I ran rm CHK-cache.hd. Something else about having a full drive: it makes deleting a file slow as hell. I could follow, via df -h, first the MiBs and then the GiBs slowly getting freed, which became faster and faster the more space was already freed up. And then, maybe half an hour later, the file was finally fully deleted. The whole 730 GiB file. And I now had 971 GiB of free space. Which, obviously, was 241 GiB too much. So this is the mystery, where did those 241 GiB vanish? How come ls -la returned a size of 730 GiB for a file which was actually taking 971 GiB? Not sure I’ll ever know. Was I lucky I picked this very file, or would another big Freenet datastore file have freed mystery extra space too? (actually, only CHK-store.hd was as big, the other big files were all smaller than 40 GiB)

This was the first time I experienced that, after running Freenet on maybe a dozen of other setups with never a single disk space issue… I hope it won’t happen against, but at least now if it happens I’ll know where to look, what to stop, and what to delete.

Posted in Linux, software.


Generating a large (>8kb) key with GnuPG 2.x

A long while ago, I posted a guide on how to compile GnuPG 1.x, for Windows, to generate a large key.
This time, here is a guide on how to compile GnuPG 2.x (2.2.7 at the time of writing) to generate a large key. However, because GnuPG 2 is so hard to compile for Windows, I’ll compile it “only” for Linux. If you’re not on Linux, you can just do this in a virtual machine, it’s practical enough nowadays.

Starting remarks

Before going further, you may have noticed that the title mentions >8KB, not >4KB, even though 4092 bits is the first limit you’ll hit when trying to create a big key. This is because there is a simple solution that doesn’t require compiling if you “only” want a 8192 bits key: simply use the --enable-large-rsa flag, i.e.:

gpg --full-generate-key --enable-large-rsa

This guide might miss dependencies, as I used a Linux install that wasn’t completely new (Kubuntu 18.04, upgraded from 17.04 via 2x do-release-upgrade), although I hadn’t used it much either. Notably, I already had Kleopatra and GnuPG installed (from the distribution-provided packages). If at some points you have dependencies missing, maybe check out the list in the mini-guide there and also simply go for apt-get install gcc. Hopefully, the error messages you may encounter about missing dependencies should be helpful enough in guiding you to the right packages.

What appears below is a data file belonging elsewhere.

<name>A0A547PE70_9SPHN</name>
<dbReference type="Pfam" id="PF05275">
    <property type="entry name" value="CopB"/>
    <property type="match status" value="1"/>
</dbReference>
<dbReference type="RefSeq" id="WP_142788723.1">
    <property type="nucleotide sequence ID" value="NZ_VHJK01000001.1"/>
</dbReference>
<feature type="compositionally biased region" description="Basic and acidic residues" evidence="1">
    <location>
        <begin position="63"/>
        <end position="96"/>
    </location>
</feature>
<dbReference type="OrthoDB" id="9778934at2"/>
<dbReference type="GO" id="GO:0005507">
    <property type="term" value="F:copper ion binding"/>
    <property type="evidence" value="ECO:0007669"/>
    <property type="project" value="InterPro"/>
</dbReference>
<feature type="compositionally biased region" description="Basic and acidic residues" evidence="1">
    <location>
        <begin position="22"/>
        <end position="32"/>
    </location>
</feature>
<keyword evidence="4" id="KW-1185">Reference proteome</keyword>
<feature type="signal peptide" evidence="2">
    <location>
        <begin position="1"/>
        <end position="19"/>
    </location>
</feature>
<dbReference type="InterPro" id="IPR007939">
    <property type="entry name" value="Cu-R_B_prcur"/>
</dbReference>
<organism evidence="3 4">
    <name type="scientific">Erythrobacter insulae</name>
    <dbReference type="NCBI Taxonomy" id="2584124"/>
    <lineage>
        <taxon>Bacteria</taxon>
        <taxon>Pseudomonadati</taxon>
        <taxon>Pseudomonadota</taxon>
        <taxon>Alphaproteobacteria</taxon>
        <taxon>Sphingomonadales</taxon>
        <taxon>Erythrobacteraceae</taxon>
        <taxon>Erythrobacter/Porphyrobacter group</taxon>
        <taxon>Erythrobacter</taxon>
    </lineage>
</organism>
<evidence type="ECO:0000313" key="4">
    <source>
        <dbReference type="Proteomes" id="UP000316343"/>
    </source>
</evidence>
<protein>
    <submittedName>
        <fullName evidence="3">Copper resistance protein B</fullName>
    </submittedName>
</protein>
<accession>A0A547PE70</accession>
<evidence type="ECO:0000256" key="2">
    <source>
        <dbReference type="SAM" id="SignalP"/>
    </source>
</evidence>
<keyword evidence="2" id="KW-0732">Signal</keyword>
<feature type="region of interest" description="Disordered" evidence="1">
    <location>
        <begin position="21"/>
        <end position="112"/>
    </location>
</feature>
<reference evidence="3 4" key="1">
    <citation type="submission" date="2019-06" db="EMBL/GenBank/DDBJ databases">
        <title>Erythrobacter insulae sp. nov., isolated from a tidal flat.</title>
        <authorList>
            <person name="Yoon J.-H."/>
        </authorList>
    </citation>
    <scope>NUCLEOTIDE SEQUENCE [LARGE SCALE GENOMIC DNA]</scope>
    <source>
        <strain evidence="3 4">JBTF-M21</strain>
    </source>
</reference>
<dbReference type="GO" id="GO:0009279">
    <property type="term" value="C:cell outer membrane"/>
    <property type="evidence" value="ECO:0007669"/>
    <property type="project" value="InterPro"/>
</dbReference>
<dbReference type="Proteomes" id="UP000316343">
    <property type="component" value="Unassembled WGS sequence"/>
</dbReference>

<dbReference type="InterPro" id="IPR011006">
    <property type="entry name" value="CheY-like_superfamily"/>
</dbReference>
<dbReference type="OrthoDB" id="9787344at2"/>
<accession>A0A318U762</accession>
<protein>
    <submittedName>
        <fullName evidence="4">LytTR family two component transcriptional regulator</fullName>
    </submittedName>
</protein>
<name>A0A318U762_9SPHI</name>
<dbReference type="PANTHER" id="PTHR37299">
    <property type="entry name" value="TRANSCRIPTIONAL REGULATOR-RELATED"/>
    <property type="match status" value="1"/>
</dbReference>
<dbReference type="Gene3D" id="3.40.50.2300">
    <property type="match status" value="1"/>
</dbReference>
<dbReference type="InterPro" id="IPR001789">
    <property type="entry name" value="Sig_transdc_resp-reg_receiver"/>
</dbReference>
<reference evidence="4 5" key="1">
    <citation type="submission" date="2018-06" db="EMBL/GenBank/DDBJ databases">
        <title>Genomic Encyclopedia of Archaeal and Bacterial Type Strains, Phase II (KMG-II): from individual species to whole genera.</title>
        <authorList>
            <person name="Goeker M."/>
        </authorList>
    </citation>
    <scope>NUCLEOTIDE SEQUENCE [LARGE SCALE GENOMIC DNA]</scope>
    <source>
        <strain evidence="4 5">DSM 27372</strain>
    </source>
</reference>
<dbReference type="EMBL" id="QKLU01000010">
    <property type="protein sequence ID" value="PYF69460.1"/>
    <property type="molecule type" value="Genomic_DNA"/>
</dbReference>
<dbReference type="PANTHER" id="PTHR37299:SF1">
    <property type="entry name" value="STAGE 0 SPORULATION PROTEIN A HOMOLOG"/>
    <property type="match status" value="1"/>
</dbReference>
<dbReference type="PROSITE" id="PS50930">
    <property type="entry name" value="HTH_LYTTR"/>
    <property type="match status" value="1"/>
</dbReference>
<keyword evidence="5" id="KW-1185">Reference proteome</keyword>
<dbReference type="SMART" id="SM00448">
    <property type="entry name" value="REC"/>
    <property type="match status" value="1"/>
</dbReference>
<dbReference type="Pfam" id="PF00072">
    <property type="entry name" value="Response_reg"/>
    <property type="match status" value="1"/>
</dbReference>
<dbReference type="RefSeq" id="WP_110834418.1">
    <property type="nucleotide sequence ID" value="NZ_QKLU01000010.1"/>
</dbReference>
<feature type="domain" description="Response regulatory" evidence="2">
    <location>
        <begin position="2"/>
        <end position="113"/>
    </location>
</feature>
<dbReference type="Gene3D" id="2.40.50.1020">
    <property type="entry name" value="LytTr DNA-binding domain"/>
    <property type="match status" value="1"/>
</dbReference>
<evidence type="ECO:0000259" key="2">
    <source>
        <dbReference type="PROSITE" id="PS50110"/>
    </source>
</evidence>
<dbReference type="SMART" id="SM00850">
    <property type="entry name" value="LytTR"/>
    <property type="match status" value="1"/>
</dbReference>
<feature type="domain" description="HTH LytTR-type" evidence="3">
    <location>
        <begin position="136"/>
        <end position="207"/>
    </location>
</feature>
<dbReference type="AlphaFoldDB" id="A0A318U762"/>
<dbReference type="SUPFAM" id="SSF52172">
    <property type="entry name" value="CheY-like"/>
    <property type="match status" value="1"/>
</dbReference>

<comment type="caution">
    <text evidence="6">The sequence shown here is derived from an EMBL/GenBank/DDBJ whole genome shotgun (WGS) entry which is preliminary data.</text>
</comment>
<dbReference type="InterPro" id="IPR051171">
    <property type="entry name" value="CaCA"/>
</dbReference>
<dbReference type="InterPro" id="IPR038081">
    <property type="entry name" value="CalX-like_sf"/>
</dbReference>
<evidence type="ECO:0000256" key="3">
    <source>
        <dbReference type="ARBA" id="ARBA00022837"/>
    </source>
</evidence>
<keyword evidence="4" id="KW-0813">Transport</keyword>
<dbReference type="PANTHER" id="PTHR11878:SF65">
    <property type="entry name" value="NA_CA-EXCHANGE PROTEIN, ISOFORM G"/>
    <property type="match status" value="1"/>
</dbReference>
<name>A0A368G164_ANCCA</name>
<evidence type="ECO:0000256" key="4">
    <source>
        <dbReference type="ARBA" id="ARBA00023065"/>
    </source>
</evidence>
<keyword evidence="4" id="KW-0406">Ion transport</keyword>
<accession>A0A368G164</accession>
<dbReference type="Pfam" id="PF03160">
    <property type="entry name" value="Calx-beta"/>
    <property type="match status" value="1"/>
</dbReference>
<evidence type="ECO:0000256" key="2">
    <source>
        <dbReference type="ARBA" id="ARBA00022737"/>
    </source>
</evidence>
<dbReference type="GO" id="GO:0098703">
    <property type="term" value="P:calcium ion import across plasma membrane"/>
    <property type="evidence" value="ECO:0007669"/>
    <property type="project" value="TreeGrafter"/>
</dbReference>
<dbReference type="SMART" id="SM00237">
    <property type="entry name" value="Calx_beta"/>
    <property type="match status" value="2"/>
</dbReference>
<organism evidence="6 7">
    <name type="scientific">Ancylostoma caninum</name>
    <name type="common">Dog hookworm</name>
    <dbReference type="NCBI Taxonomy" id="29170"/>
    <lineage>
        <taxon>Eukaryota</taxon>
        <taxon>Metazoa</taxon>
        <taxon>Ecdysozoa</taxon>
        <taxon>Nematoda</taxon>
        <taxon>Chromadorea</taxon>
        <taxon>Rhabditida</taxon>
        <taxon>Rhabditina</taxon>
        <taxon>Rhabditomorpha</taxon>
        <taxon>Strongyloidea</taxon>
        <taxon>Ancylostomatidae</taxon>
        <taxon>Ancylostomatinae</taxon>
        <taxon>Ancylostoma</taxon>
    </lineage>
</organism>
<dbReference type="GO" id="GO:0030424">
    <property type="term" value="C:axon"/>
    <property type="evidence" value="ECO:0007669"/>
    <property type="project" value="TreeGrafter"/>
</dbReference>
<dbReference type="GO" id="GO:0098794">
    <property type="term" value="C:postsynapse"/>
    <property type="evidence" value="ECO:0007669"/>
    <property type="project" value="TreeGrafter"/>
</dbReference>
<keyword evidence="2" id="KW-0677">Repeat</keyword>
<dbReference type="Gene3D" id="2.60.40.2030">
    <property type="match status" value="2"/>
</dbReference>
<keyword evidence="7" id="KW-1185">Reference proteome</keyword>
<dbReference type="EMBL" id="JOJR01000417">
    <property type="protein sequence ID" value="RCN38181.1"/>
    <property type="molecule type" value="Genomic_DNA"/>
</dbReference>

Onto the guide per se now.

Compiling

First, grab the source code for the required packages on this page:
https://www.gnupg.org/download/index.html
I needed: GnuPG, Libgpg-error, Libgcrypt, Libksba, Libassuan, nPth (surprisingly, I didn’t need Pinentry)

Compile and install everything but GnuPG. For instance, for Libgcrypt:

tar xf libgcrypt-1.8.2.bz2
cd libgcrypt-1.8.2
./configure
make && make install

(NB: you might want to also run make test)

Now extract GnuPG’s source code but don’t compile just yet. Open gnupg-2.2.7/g10/keygen.c, and there are 2 lines you need to edit in order to remove the hard-coded 4096 bits cap:
Line 1642, change:

  const unsigned maxsize = (opt.flags.large_rsa ? 8192 : 4096);

for instance into:

  const unsigned maxsize = (opt.flags.large_rsa ? 8192 : 409600);

(NB: 409600 is way too large, but it doesn’t hurt either)

Line 2119, change:

      *max = 4096;

for instance into:

      *max = 409600;

Those line numbers are given for version 2.2.7, which is the current version as I’m writing those lines. They might move around a bit in future version, see the end of this post for larger snippets.

Then you can compile and install GnuPG. The commands are similar as for the libraries we dealt with earlier, except from one tweak:

cd gnupg-2.2.7
./configure --enable-large-secmem
make
make test
make install

The --enable-large-secmem flag is what will allow GnuPG to allocate a large enough amount of memory, hence to deal with large keys without crashing.

Generating the key

Run gpg --version to make sure you’re running the compiled version, since your distribution’s version will most likely always be a bit behind (for instance, I just compiled version 2.2.7 and the version from my distribution, which I can still obtain via gpg2 --version, is 2.2.4).

Then you can move on to the key generation, as usual:

gpg --full-generate-key

(if you edited like I did, do not use the –enable-large-rsa flag, as it will still have a size limit of 8912 bits)

If you use the gpg-agent from your distribution’s installation, you’ll get a warning saying gpg-agent is older than gpg: it’s not a problem (but it could be avoided using something like killall gpg-agent && gpg-agent --daemon --pinentry-program /usr/bin/pinentry.

The key generation will take _a lot_ of time. You can speed it up by using the computer (downloading a large file, moving the mouse, typing stuff…), which will help generate entropy.

Once your key is generated, you may want to edit its preferences to make sure compression is enabled. Maybe the GnuPG I compiled didn’t have compression support, but the result was my key had “uncompressed” as the only accepted compression.

gpg --edit-key [keyID]
setpref AES256 AES192 AES 3DES SHA512 SHA384 SHA256 SHA224 SHA1 BZIP2 ZLIB ZIP Uncompressed MDC

Appendixes

Fixing “agent_genkey failed: No pinentry”

If you get an error message saying:

gpg: agent_genkey failed: No pinentry